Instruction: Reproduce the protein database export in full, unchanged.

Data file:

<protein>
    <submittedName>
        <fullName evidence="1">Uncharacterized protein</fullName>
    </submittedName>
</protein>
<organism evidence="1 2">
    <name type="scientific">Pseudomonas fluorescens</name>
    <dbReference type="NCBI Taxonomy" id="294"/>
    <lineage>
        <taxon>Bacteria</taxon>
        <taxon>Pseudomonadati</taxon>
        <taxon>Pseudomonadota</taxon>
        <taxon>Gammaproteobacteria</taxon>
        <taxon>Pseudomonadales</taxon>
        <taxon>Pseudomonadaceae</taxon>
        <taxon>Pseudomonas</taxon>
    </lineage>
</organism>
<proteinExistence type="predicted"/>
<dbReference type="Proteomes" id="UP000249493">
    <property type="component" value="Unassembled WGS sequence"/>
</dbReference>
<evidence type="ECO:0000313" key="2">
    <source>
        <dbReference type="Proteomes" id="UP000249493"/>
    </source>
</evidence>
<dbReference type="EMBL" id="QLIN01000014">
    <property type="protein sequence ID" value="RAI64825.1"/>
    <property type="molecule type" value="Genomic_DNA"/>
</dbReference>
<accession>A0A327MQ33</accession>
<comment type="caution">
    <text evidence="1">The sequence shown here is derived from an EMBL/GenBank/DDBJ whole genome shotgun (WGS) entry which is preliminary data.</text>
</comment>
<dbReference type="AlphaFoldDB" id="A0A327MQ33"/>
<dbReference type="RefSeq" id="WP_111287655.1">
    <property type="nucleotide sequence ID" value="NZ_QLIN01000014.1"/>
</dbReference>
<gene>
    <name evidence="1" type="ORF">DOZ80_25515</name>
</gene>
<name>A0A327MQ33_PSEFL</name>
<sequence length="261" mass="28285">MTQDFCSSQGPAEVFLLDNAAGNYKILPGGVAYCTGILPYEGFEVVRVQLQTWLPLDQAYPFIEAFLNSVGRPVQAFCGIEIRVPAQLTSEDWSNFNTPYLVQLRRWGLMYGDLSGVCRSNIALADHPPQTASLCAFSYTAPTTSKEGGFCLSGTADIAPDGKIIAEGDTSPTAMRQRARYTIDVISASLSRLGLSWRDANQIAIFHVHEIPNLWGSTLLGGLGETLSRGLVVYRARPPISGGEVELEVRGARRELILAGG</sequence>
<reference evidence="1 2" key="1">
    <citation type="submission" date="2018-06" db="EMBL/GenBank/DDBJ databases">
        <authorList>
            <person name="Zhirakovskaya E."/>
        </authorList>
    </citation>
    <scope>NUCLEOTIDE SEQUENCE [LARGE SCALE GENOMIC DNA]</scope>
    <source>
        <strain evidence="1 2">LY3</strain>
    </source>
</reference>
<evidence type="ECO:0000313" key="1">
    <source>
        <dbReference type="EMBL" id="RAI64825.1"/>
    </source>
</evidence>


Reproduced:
<protein>
    <submittedName>
        <fullName evidence="1">Uncharacterized protein</fullName>
    </submittedName>
</protein>
<organism evidence="1 2">
    <name type="scientific">Pseudomonas fluorescens</name>
    <dbReference type="NCBI Taxonomy" id="294"/>
    <lineage>
        <taxon>Bacteria</taxon>
        <taxon>Pseudomonadati</taxon>
        <taxon>Pseudomonadota</taxon>
        <taxon>Gammaproteobacteria</taxon>
        <taxon>Pseudomonadales</taxon>
        <taxon>Pseudomonadaceae</taxon>
        <taxon>Pseudomonas</taxon>
    </lineage>
</organism>
<proteinExistence type="predicted"/>
<dbReference type="Proteomes" id="UP000249493">
    <property type="component" value="Unassembled WGS sequence"/>
</dbReference>
<evidence type="ECO:0000313" key="2">
    <source>
        <dbReference type="Proteomes" id="UP000249493"/>
    </source>
</evidence>
<dbReference type="EMBL" id="QLIN01000014">
    <property type="protein sequence ID" value="RAI64825.1"/>
    <property type="molecule type" value="Genomic_DNA"/>
</dbReference>
<accession>A0A327MQ33</accession>
<comment type="caution">
    <text evidence="1">The sequence shown here is derived from an EMBL/GenBank/DDBJ whole genome shotgun (WGS) entry which is preliminary data.</text>
</comment>
<dbReference type="AlphaFoldDB" id="A0A327MQ33"/>
<dbReference type="RefSeq" id="WP_111287655.1">
    <property type="nucleotide sequence ID" value="NZ_QLIN01000014.1"/>
</dbReference>
<gene>
    <name evidence="1" type="ORF">DOZ80_25515</name>
</gene>
<name>A0A327MQ33_PSEFL</name>
<sequence length="261" mass="28285">MTQDFCSSQGPAEVFLLDNAAGNYKILPGGVAYCTGILPYEGFEVVRVQLQTWLPLDQAYPFIEAFLNSVGRPVQAFCGIEIRVPAQLTSEDWSNFNTPYLVQLRRWGLMYGDLSGVCRSNIALADHPPQTASLCAFSYTAPTTSKEGGFCLSGTADIAPDGKIIAEGDTSPTAMRQRARYTIDVISASLSRLGLSWRDANQIAIFHVHEIPNLWGSTLLGGLGETLSRGLVVYRARPPISGGEVELEVRGARRELILAGG</sequence>
<reference evidence="1 2" key="1">
    <citation type="submission" date="2018-06" db="EMBL/GenBank/DDBJ databases">
        <authorList>
            <person name="Zhirakovskaya E."/>
        </authorList>
    </citation>
    <scope>NUCLEOTIDE SEQUENCE [LARGE SCALE GENOMIC DNA]</scope>
    <source>
        <strain evidence="1 2">LY3</strain>
    </source>
</reference>
<evidence type="ECO:0000313" key="1">
    <source>
        <dbReference type="EMBL" id="RAI64825.1"/>
    </source>
</evidence>